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The press-room politics of a hidden White House swimming pool

From the days of FDR to Richard Nixon, the White House had an indoor swimming pool. It still exists. But the current press room sits on top of it.

By Staff writer / July 15, 2010

President Barack Obama speaks to reporters in the White House press briefing room. Beneath the floorboards, FDR's old swimming pool lies empty and dormant.

Kevin Lamarque/Reuters

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You’re the president of the United States, and you’ve just spent a long, hot July day doing something draining, like pretending to be optimistic about the Middle East peace process. What’s better than walking out back and taking a dip in the pool?

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Barack Obama can do that. There’s a very nice outdoor swimming pool behind the West Wing, screened by trees and a changing cabana. It’s long enough to swim laps in, and it boasts a diving board and adjoining spa. It was installed by President Ford, whose son Jack used it for scuba lessons. Barbara Bush was one of its biggest fans, even though she once spotted a rat paddling away in the water.

But did you know there is a second, ghost pool hidden away within the White House itself? It’s empty today. A little renovation might ready it for a refill, but that will probably never happen, for political reasons.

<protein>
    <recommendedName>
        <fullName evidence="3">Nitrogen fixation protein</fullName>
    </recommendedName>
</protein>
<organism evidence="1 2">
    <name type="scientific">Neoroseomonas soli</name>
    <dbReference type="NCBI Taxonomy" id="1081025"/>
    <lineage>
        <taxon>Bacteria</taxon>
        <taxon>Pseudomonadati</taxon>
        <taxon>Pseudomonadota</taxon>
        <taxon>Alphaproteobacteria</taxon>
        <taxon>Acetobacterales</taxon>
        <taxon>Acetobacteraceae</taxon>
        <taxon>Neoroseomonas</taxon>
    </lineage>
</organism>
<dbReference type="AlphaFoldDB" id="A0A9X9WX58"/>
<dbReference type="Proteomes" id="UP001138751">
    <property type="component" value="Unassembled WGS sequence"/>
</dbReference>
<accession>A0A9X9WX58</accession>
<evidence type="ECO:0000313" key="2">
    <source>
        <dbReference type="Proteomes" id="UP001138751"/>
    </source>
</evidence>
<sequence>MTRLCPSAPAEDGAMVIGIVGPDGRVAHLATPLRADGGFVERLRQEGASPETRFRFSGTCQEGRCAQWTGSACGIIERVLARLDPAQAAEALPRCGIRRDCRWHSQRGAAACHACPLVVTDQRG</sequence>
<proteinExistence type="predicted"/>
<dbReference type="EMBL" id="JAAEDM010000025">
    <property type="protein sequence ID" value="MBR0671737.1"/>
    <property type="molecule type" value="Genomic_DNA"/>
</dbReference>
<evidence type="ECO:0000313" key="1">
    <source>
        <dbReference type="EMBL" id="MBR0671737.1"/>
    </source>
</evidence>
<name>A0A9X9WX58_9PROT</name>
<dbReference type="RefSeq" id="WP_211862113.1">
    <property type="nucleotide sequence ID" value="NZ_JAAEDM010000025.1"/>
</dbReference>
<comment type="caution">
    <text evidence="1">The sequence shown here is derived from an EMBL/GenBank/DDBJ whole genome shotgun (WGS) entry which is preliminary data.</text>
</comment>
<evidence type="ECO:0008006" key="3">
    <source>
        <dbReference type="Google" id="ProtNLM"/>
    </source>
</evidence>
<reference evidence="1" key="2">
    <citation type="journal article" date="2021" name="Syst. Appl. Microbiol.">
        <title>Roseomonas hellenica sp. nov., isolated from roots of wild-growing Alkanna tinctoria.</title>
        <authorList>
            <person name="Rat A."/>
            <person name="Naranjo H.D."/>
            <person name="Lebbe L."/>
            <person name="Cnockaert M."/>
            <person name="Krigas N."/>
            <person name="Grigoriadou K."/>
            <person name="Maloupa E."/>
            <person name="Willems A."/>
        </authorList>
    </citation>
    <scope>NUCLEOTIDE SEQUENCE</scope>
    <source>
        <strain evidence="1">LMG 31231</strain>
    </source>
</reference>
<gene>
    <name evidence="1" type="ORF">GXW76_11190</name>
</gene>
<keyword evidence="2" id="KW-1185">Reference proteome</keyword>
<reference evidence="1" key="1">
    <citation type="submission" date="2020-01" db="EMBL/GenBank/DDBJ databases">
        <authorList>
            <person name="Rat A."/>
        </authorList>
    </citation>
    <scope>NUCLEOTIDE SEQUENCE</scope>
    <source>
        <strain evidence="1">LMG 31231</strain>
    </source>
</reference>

First, some background. The (now) ghost pool was installed in 1933 in the gallery between the White House itself and the offices of the West Wing. It displaced a laundry room. FDR needed it for therapy swims for his polio-stricken legs.

President Truman swam in it while wearing his glasses. JFK used it at noon and in the evenings, religiously. His father paid for an elaborate mural of sailboats in the Caribbean, which at one time covered three of the room’s walls.

But Nixon was more concerned with press coverage than practicing the breast stroke. He laid a floor over the pool and created a White House media briefing room. That’s what the space remains.

Reporters would go ballistic if any administration tried to displace them in the name of increased opportunity for presidential relaxation. The nattering nabobs want to be as proximate to power as they can, and any new briefing room would likely be much farther from the Oval Office.

But in 2000, workers installing cables clambered through a trapdoor and discovered the pool was still intact. Not surprising, the deep end is right under the podium where the press secretary stands.

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